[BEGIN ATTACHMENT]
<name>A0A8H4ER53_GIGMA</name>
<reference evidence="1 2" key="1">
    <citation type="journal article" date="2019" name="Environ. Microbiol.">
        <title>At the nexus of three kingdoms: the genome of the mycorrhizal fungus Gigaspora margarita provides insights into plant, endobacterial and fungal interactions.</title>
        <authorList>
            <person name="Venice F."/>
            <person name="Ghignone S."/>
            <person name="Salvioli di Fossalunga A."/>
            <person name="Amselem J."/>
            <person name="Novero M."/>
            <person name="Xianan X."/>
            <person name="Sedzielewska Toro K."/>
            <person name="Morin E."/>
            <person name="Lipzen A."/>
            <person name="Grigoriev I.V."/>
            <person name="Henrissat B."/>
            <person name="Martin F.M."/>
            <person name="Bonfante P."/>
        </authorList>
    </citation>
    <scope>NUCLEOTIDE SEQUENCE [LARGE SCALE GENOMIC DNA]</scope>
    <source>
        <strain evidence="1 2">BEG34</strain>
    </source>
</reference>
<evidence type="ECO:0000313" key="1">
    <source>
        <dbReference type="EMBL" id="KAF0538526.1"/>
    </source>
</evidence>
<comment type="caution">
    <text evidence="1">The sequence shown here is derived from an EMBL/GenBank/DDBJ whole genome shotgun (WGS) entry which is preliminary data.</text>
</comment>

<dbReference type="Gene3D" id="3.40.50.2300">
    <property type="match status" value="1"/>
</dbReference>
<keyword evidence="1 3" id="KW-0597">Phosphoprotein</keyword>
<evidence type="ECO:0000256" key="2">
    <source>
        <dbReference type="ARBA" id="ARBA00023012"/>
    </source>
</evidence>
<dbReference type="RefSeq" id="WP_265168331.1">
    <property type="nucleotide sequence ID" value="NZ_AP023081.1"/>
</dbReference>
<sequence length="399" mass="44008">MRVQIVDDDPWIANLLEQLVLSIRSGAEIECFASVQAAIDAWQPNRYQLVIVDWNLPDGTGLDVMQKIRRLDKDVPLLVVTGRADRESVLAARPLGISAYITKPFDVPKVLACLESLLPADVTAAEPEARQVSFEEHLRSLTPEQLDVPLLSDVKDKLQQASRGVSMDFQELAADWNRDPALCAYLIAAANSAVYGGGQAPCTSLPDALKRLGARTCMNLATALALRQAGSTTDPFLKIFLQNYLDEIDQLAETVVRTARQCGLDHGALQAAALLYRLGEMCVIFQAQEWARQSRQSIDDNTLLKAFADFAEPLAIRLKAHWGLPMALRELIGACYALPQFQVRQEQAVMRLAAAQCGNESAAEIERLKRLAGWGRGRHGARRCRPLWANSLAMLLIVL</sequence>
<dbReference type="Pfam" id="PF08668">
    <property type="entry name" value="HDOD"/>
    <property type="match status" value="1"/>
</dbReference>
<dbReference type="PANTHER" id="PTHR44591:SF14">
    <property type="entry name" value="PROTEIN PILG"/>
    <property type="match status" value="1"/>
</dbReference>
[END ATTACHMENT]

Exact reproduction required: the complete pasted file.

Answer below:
<name>A0A8H4ER53_GIGMA</name>
<reference evidence="1 2" key="1">
    <citation type="journal article" date="2019" name="Environ. Microbiol.">
        <title>At the nexus of three kingdoms: the genome of the mycorrhizal fungus Gigaspora margarita provides insights into plant, endobacterial and fungal interactions.</title>
        <authorList>
            <person name="Venice F."/>
            <person name="Ghignone S."/>
            <person name="Salvioli di Fossalunga A."/>
            <person name="Amselem J."/>
            <person name="Novero M."/>
            <person name="Xianan X."/>
            <person name="Sedzielewska Toro K."/>
            <person name="Morin E."/>
            <person name="Lipzen A."/>
            <person name="Grigoriev I.V."/>
            <person name="Henrissat B."/>
            <person name="Martin F.M."/>
            <person name="Bonfante P."/>
        </authorList>
    </citation>
    <scope>NUCLEOTIDE SEQUENCE [LARGE SCALE GENOMIC DNA]</scope>
    <source>
        <strain evidence="1 2">BEG34</strain>
    </source>
</reference>
<evidence type="ECO:0000313" key="1">
    <source>
        <dbReference type="EMBL" id="KAF0538526.1"/>
    </source>
</evidence>
<comment type="caution">
    <text evidence="1">The sequence shown here is derived from an EMBL/GenBank/DDBJ whole genome shotgun (WGS) entry which is preliminary data.</text>
</comment>

<dbReference type="Gene3D" id="3.40.50.2300">
    <property type="match status" value="1"/>
</dbReference>
<keyword evidence="1 3" id="KW-0597">Phosphoprotein</keyword>
<evidence type="ECO:0000256" key="2">
    <source>
        <dbReference type="ARBA" id="ARBA00023012"/>
    </source>
</evidence>
<dbReference type="RefSeq" id="WP_265168331.1">
    <property type="nucleotide sequence ID" value="NZ_AP023081.1"/>
</dbReference>
<sequence length="399" mass="44008">MRVQIVDDDPWIANLLEQLVLSIRSGAEIECFASVQAAIDAWQPNRYQLVIVDWNLPDGTGLDVMQKIRRLDKDVPLLVVTGRADRESVLAARPLGISAYITKPFDVPKVLACLESLLPADVTAAEPEARQVSFEEHLRSLTPEQLDVPLLSDVKDKLQQASRGVSMDFQELAADWNRDPALCAYLIAAANSAVYGGGQAPCTSLPDALKRLGARTCMNLATALALRQAGSTTDPFLKIFLQNYLDEIDQLAETVVRTARQCGLDHGALQAAALLYRLGEMCVIFQAQEWARQSRQSIDDNTLLKAFADFAEPLAIRLKAHWGLPMALRELIGACYALPQFQVRQEQAVMRLAAAQCGNESAAEIERLKRLAGWGRGRHGARRCRPLWANSLAMLLIVL</sequence>
<dbReference type="Pfam" id="PF08668">
    <property type="entry name" value="HDOD"/>
    <property type="match status" value="1"/>
</dbReference>
<dbReference type="PANTHER" id="PTHR44591:SF14">
    <property type="entry name" value="PROTEIN PILG"/>
    <property type="match status" value="1"/>
</dbReference>